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    Middle East
     Jun 6, 2012


Page 1 of 2
Syria: America versus Israel
By Giorgio Cafiero

The "Arab Spring" reached Syria in March 2011 when Syrian intellectuals, students, and union leaders appeared on the streets to demand greater transparency, political liberalization, and economic reforms. Although they did not participate in the initial series of demonstrations, Syrian Islamists joined the opposition after the regime responded with force to the public display of dissent.

As the violence has escalated and taken more than 9,000 lives, foreign powers have exploited the carnage to advance their geopolitical interests. The United States and other powers have used the Syrian Muslim Brotherhood as a proxy to topple the

 

Syrian Ba'athist regime, which has governed for almost half a century.

Washington's two primary interests in Syria are to strengthen the Gulf Cooperation Council (GCC - namely Bahrain, Kuwait, Oman, Qatar, Saudi Arabia, and the United Arab Emirates) vis-a-vis Iran and to undermine Russia's power and influence in the Middle East and Mediterranean. Israel shares the US interest in cutting off Iran and Russia's reach into the Levant.

However, security considerations surrounding the unknown variables of a post-Bashar al-Assad Syria appear to have created a divide between US and Israeli strategies, as the Benjamin Netanyahu government has not followed US President Barack Obama's course on Syria. The Israeli concerns surrounding the collapse of Syria's Ba'athist party are legitimate. Washington should also consider the security consequences of Assad's ouster and avoid intervention in Syria.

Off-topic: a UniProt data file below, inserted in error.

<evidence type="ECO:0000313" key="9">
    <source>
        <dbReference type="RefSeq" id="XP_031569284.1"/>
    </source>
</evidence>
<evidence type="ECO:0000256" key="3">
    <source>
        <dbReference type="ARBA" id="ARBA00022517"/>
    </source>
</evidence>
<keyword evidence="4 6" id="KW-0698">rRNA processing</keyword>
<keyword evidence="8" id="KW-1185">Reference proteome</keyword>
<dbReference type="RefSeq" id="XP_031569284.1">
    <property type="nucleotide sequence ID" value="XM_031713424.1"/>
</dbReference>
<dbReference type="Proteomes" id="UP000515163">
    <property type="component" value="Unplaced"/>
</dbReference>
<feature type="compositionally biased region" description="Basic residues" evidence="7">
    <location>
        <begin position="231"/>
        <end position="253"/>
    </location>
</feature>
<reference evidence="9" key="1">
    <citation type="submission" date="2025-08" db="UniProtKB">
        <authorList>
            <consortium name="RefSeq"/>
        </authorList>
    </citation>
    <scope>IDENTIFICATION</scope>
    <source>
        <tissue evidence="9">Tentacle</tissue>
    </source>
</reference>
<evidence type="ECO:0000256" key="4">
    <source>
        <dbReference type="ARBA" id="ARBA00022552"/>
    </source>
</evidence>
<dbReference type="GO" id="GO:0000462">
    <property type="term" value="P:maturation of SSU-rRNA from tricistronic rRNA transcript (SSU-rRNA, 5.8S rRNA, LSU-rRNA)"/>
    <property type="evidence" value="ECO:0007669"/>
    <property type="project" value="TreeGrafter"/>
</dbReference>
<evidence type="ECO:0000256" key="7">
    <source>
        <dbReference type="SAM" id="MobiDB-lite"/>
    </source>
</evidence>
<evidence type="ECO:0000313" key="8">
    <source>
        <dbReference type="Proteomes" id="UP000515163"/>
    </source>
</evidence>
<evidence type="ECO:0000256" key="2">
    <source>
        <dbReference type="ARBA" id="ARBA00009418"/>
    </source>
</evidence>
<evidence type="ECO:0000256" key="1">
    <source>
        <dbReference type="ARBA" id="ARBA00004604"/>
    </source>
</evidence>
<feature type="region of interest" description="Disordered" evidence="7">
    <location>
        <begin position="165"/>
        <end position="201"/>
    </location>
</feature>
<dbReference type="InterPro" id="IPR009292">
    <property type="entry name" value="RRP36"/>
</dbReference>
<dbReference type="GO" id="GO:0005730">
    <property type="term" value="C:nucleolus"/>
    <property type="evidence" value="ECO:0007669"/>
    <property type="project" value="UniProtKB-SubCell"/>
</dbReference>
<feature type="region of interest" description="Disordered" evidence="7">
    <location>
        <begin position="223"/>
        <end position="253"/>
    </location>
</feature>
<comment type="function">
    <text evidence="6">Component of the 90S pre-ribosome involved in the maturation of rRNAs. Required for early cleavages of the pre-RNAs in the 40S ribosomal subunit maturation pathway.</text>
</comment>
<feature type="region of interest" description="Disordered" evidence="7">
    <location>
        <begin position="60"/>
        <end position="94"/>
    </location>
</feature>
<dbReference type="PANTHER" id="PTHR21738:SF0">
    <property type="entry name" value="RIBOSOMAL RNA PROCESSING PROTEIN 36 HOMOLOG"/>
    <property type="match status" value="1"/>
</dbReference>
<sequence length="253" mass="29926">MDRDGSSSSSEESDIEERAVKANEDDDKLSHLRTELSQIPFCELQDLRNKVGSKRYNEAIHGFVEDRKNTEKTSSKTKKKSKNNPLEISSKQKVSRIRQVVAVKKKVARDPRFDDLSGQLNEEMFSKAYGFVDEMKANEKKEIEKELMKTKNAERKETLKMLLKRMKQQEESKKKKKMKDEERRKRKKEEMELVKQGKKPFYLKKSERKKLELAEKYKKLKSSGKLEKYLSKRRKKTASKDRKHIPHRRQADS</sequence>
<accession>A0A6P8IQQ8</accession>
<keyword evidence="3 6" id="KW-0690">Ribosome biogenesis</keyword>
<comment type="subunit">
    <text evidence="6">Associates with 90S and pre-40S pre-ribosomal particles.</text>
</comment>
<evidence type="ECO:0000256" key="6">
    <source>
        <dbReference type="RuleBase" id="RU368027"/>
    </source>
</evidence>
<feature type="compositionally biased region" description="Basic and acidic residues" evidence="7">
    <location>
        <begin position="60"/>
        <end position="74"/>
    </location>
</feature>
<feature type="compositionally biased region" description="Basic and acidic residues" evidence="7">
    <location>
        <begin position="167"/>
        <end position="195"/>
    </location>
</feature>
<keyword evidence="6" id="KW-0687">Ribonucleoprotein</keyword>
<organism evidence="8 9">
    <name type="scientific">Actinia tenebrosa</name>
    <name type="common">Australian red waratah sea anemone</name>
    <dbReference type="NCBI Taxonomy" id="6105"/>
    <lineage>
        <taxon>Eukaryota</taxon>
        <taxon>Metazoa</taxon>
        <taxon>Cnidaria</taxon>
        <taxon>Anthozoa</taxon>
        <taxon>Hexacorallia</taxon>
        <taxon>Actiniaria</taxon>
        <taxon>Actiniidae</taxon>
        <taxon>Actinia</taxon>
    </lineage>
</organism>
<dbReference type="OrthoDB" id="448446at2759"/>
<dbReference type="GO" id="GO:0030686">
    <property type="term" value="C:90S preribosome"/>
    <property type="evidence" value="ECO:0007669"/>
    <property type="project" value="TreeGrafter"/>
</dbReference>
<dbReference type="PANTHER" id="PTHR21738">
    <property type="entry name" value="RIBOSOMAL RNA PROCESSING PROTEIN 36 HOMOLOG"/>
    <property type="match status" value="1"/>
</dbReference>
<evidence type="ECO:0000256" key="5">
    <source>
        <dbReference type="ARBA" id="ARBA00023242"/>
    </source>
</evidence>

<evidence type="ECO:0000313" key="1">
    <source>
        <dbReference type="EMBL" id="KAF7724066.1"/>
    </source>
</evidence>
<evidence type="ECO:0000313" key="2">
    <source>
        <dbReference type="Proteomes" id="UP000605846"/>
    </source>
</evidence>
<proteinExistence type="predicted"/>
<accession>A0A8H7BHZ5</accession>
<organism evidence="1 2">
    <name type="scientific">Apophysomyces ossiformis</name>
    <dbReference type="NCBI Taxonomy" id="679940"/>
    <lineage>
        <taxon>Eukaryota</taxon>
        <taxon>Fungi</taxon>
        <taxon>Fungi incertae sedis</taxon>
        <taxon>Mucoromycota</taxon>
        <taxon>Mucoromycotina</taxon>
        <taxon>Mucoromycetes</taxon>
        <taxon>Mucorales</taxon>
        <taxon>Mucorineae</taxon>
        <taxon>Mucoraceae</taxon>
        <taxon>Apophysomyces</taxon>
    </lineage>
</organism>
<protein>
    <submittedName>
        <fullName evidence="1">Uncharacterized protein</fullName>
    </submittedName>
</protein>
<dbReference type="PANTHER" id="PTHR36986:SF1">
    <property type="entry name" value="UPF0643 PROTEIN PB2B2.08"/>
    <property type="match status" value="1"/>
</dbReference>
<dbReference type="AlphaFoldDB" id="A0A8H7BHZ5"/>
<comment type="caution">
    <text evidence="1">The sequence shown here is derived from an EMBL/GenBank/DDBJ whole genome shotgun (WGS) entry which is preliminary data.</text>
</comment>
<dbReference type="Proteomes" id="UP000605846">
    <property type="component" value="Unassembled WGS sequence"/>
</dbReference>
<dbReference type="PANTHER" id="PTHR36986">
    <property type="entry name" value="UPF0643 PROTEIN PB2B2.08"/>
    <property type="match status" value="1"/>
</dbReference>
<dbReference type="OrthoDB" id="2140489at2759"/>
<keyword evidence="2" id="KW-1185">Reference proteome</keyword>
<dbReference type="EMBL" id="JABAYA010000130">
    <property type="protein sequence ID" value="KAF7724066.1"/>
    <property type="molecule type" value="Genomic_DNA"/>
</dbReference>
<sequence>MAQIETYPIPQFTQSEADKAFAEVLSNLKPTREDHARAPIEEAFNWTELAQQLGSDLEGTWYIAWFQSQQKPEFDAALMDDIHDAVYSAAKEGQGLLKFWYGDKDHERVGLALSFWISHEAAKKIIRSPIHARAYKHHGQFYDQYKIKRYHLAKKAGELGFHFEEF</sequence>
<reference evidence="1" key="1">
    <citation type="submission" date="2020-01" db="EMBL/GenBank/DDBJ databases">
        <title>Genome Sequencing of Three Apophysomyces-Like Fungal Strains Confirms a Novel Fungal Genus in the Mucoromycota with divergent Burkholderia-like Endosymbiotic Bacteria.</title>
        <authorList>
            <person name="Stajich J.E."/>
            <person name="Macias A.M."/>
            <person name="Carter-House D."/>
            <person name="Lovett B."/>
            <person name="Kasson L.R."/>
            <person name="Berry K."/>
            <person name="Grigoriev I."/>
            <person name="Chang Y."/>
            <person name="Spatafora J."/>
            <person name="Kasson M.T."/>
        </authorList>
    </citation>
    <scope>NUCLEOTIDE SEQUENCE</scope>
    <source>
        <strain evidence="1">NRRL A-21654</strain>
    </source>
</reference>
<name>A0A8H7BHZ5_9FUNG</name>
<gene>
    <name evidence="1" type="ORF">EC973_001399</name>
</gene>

US intentions in Syria
Following Syria's independence from French colonial rule, relations with the United States have been largely defined by mistrust and conflict of interest. Beginning in 1956, in coordination with Saudi Arabia, the Dwight D Eisenhower administration sought covertly to overthrow Syria's left-wing nationalist government. During the late 1970s and early 1980s, through Jordan and Israel, Washington backed the Syrian Muslim Brotherhood's armed uprising against the regime of Hafez Assad.

Since 1982, the Syrian Muslim Brotherhood has been in exile (primarily in Spain and Switzerland). However, according to The Washington Post, "after three decades of persecution that virtually eradicated its presence, the Syrian Muslim Brotherhood has resurrected itself to become the dominant group in the fragmented opposition movement pursuing a 14-month uprising against Assad."

The US alliance with an Islamist organization that espouses anti-Western views may appear strange. However, this relationship is far from unprecedented. Syria is only one country where Washington supported Islamists to undermine nationalist and leftist forces.

This alliance between the United States and Islamist organizations was widespread throughout the Muslim world during the Cold War, as Washington deemed such forces - Zia ul-Haq in Pakistan, the Mujahideen of Afghanistan, Abu Qurah in Jordan, and the Muslim Brotherhood in Egypt - to be reliable partners in the effort to undermine Communism and Arab nationalism. After the Soviet Union imploded in 1991, the United States continued to foster alliances with Islamist groups to undermine governments that did not cooperate with the "New World Order".

During the 1990s, Washington covertly provided Iraqi Islamist parties, including the Islamic Call (Al-Dawa) and the Supreme Council for Islamic Revolution in Iraq, with millions of dollars to strengthen Iraqi opposition to Saddam Hussein. Today, militant Islamist organizations such as Jundullah and Mujahadeen e-Kalk target Iran. Both organizations, though officially labeled as "terrorist" organizations by the US State Department, receive direct aid from Washington. In other words, Syria is not the only country where militant Islamists have received support from the United States in their campaign to topple a regime opposed to US hegemony.

Present US support for Syrian Islamists is part of a larger proxy war. The United States, Turkey, and the GCC are pushing for Assad's demise, while Russia, China, Iran, and Hezbollah seek to ensure Assad's survival. US interest in Assad's downfall relates to its overall position vis-a-vis Iran and Russia, and by extension China.